HUD’s final rule could soon be tested by the U.S. Supreme Court, if the Court grants the petition for certiorari in Township of Mount Holly v. Mt. Holly Gardens Citizens in Action, Inc. The case involves a claim that a redevelopment plan violated the FHA because it had a disparate impact on minorities, and the petition focuses on the purely legal question of whether such claims are permissible under the FHA. The petition was filed on June 11, 2012, and on October 29, 2012, the Supreme Court invited the Solicitor General to file a brief expressing the views of the federal government.
Should the Supreme Court agree to hear the Mount Holly case, HUD may argue that its final rule is entitled to the deference accorded to federal agencies. In its May 2012 decision in Freeman v. Quicken Loans, however, the court rejected HUD’s argument that its interpretation of the Real Estate Settlement Procedures Act was entitled to deference, largely because the statute’s plain language did not support HUD’s interpretation. The Supreme Court may similarly reject HUD’s interpretation of the FHA, given that, despite HUD’s arguments to the contrary in the supplementary information, the FHA’s text does not provide support for disparate impact claims.
On March 27, 2013, from 12 p.m. to 1 p.m. ET, Ballard Spahr will hold a webinar, "HUD's FHA ‘Discriminatory Effects’ Final Rule–What It Means for Fair Lending Litigation and Enforcement." More information on the webinar and a link to register can be found here.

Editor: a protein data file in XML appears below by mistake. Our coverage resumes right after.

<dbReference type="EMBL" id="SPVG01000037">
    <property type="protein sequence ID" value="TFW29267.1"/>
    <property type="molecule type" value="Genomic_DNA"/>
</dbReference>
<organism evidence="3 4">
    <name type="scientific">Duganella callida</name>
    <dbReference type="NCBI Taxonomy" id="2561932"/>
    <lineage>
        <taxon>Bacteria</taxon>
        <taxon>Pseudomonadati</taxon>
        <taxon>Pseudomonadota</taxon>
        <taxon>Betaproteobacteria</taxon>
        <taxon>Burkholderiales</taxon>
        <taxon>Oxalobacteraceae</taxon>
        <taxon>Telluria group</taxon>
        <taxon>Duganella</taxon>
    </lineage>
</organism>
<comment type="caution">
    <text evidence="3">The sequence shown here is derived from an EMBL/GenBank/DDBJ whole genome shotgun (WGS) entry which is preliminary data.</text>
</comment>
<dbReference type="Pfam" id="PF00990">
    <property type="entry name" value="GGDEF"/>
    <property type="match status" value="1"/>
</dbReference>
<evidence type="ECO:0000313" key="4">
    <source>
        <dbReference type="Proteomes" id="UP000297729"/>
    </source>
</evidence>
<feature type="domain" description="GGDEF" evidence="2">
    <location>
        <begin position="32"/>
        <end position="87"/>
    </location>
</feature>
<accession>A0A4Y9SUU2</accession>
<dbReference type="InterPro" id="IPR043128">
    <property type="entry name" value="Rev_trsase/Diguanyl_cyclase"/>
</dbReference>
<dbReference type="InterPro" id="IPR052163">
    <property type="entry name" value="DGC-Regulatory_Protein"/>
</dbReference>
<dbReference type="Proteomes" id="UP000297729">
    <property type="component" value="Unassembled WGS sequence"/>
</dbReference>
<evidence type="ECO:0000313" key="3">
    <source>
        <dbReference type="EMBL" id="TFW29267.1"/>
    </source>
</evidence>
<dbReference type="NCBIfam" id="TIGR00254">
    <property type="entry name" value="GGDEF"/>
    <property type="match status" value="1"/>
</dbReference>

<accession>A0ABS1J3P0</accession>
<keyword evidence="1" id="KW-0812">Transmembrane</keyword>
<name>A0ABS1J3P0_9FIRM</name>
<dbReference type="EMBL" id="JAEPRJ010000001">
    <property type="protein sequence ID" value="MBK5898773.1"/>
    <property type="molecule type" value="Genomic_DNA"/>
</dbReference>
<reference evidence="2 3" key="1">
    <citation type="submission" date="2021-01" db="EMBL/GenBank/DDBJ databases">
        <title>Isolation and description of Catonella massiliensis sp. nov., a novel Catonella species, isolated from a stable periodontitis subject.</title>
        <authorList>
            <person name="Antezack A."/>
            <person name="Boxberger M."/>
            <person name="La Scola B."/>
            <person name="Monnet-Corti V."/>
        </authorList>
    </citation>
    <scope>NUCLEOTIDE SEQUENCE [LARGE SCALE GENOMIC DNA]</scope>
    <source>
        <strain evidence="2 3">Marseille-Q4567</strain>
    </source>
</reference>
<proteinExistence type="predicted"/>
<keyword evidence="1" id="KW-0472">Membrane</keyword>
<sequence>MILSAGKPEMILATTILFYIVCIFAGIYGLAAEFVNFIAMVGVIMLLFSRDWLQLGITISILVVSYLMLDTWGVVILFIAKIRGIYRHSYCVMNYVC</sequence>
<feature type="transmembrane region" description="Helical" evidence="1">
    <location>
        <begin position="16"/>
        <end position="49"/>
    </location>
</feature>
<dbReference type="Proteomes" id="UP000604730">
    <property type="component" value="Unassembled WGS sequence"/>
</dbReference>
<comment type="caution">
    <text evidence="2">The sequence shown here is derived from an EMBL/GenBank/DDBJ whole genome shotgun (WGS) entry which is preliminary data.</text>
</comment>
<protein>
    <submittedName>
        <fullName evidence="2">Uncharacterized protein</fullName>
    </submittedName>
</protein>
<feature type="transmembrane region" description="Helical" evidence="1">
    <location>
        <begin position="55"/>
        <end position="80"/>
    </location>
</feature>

To help consumer credit providers prepare for examinations and to prevent, manage, and defend against the increasing number of fair lending challenges, Ballard Spahr has created a Fair Lending Task Force. The task force brings together regulatory attorneys who deal with fair lending law compliance (including the preparation of fair lending assessments in advance of CFPB examinations), litigators who defend against claims of fair lending violations, and attorneys who likewise understand the statistical analyses that underlie fair lending assessments and discrimination claims.
Ballard Spahr’s Consumer Financial Services Group is nationally recognized for its guidance in structuring and documenting new consumer financial services products, its experience with the full range of federal and state consumer credit laws throughout the country, and its skill in litigation defense and avoidance. The group includes the firm’s Mortgage Banking Group, which combines broad regulatory experience assisting clients in both the residential and commercial mortgage industries with formidable skill in litigation and depth in enforcement actions and transactions.
For more information, please contact CFS Practice Leader Alan S. Kaplinsky at 215.864.8544 or email@example.com, Mortgage Banking Practice Leader Richard J. Andreano, Jr., at 202.661.2271 or firstname.lastname@example.org, Fair Lending Task Force Leader Christopher J. Willis at 678.420.9436 or email@example.com, or John L. Culhane, Jr., at 215.864.8535 or firstname.lastname@example.org.